It was two years ago when Kamal-Craig Golaube uttered the words out loud for the first time: “Kamal, you’re gay.”
He didn’t immediately process what he was saying, so he tried again. This time, he said it with confidence.
“Kamal, you’re gay.”
The words had more impact. Golaube was about to begin his journey as an out queer Black man.
“I remember one of the things my mom told me was to always be confident in everything I say, and then I started to say those words again, and just felt a weight lifted off my shoulders,” Golaube told Outsports.
Today, Golaube is a leader at Colorado State University, where he’s a senior on the men’s track and field team. Golaube transferred to CSU from Portland State University two years ago, because he wanted to take his athletic career to the next level.
He’s done exactly that, placing three times in the Mountain West Outdoor Championships and once at an indoor meet as a hurdler. But recently, he’s started making an impact away from the track as well.
Golaube has become a strong voice on campus for inclusivity and social justice. He is the founder of CSU’s LGBTQ Athlete Ally group and member of the John Mosley Leadership Program, which brings together athletes of color on campus.
Earlier this fall, Golaube published a powerful essay on CSU’s athletics website, “Why I Won’t Stick To Sports.” In it, he writes about the importance of his intersecting identities, and how he plans to enact change.
“My voice matters, and there are other student-athletes within the department whose voices are still not being heard,” Golaube said. “This is the first step towards breaking that barrier.”
Early in Golaube’s college athletic career, he was solely focused on his performance. If it wasn’t happening on the track, he didn't care. But that singular obsession led him into an athletic depression. That’s when he saw a sports psychologist, and realized he needed to start speaking up.
Golaube began reaching out to organizations on campus, looking for way to get involved and amplify athletes’ voices.
“It stirred the pot for me, and I got more interested in how I could make this experience a lot better,” he said. “This is my experience. Whoever the coach is, or the athletic department staff, they’re not going through this journey. They’re here to be a resource to help me get to my fullest potential. That’s where it all started to click.”
It’s been a turbulent year for CSU’s athletics department, which hired an outside law firm to conduct an independent investigation into allegations of racial inequity and reports about the football program and other teams failing to comply with Covid safety protocols.
The firm finished its investigations earlier this month, publishing two reports. Both found most athletes who participated said they have not experienced racial bias in the athletic department and feel safe during team activities.
Still, the reports say “numerous individuals” expressed “some degree of dissatisfaction” with adherence to Covid protocols and “recounted racial insensitivity involving former coaches in years past and expressed concern that their behavior went unaddressed by Athletic Department leadership at that time.”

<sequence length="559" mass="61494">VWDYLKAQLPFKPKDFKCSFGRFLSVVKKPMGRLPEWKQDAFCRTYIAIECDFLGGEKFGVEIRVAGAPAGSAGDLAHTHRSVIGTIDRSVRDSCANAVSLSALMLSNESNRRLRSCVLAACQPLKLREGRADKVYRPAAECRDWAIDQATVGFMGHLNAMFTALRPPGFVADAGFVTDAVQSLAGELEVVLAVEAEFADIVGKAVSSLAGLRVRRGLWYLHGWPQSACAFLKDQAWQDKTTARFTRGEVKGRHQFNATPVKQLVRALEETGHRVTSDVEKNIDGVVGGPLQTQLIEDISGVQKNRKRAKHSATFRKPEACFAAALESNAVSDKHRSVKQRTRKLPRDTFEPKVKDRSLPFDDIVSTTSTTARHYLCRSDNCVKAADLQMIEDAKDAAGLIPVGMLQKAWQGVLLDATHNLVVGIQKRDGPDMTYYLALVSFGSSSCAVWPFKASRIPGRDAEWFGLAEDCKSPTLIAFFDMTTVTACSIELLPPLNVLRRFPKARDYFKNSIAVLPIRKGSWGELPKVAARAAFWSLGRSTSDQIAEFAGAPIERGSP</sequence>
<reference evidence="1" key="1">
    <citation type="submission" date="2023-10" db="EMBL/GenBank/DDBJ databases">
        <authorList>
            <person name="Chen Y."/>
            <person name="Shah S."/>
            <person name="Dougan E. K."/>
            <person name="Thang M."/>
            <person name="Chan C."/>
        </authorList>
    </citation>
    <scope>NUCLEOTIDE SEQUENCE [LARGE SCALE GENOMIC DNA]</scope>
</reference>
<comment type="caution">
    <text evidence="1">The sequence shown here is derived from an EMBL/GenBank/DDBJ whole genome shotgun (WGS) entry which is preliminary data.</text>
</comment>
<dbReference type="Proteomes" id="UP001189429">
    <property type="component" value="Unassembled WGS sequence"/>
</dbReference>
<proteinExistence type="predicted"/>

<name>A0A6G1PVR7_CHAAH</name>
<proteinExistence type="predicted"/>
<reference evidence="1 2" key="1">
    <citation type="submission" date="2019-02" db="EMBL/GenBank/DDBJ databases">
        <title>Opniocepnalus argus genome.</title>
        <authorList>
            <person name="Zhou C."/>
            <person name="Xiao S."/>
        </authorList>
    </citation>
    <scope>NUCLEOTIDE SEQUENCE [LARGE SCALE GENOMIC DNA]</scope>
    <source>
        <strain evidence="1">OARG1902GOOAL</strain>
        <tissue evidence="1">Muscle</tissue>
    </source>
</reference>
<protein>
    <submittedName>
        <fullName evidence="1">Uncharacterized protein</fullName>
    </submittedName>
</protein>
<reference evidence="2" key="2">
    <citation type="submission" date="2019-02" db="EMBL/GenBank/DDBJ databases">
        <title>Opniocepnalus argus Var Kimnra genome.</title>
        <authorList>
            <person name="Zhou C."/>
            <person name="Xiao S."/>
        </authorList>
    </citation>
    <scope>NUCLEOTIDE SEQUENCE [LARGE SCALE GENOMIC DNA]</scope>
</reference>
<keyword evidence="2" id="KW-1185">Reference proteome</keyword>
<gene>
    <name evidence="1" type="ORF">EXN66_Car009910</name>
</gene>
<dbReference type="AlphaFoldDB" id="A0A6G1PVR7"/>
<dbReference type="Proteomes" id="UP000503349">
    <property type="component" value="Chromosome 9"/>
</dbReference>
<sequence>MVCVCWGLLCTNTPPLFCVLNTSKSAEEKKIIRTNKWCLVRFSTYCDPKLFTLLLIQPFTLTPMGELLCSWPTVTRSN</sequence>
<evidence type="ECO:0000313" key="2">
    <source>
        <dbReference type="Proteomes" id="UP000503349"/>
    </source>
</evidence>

Golaube says the nationwide racial reckoning has caused him to reconsider his role at CSU.
“Colorado State is a predominately white institution,” he said. “They thrive off the minority groups. Being a Black student-athlete, it’s a way different experience from white folks. A lot of people have been very worried about what’s happening. I just wanted to use my voice and let them know why it’s important to stick up for what we believe in.”
It took Golaube some time to get to this place. He was a sophomore at Portland State and wasn’t feeling well. His schoolwork was suffering.
That feeling of listlessness propelled Golaube to sit down and just start writing how he felt. He wrote down the word “sexuality,” and was staring at it for a long time. He didn’t know how he identified.
Though Golaube told himself he was gay, he originally publicly identified as bisexual. He put his coming-out story in a Facebook post, before telling his parents. Historically, Golaube says Jamaican culture hasn’t been very accepting towards LGBTQ people.
“I was trying to protect myself, too,” he said.
A short while later, Golaube’s dad called him, and asked if he had something to say. Golaube told him everything was in the Facebook post. Then came the text.
His dad said he still loved him, but his mother was “going to blow up.” She was disappointed, but not because Golaube came out. It was because he didn’t tell her first.
But at the time, Golaube said he wanted to post on social media first. The experience was cathartic.
In just two years’ time, Golaube has evolved quite a bit. He says he prefers the word “queer,” because it encapsulates both his masculinity and femininity.
Golaube is unapologetically himself.
“It’s just been an amazing journey to see how free I am,” he said. “It’s been awesome. I don’t need to hide anything from myself, because I just express who I am. If another person doesn’t like that, you can screw off. It doesn’t matter.”
CSU’s Athlete Ally group already has roughly 12 members, with representatives from a variety of teams. Most of all, Golaube wants to bring LGBTQ athletes together. He’s learned there’s strength in numbers.
“I want to be remembered as somebody who took action, and somebody who encourages others to stand up for what they believe in, and not be so scared,” he said. “There are student-athletes who identify within the community, and it doesn’t matter who they identify as. They’re still here to do their sport, play their sport, and participate in their sport, and have the same experience as everybody else.”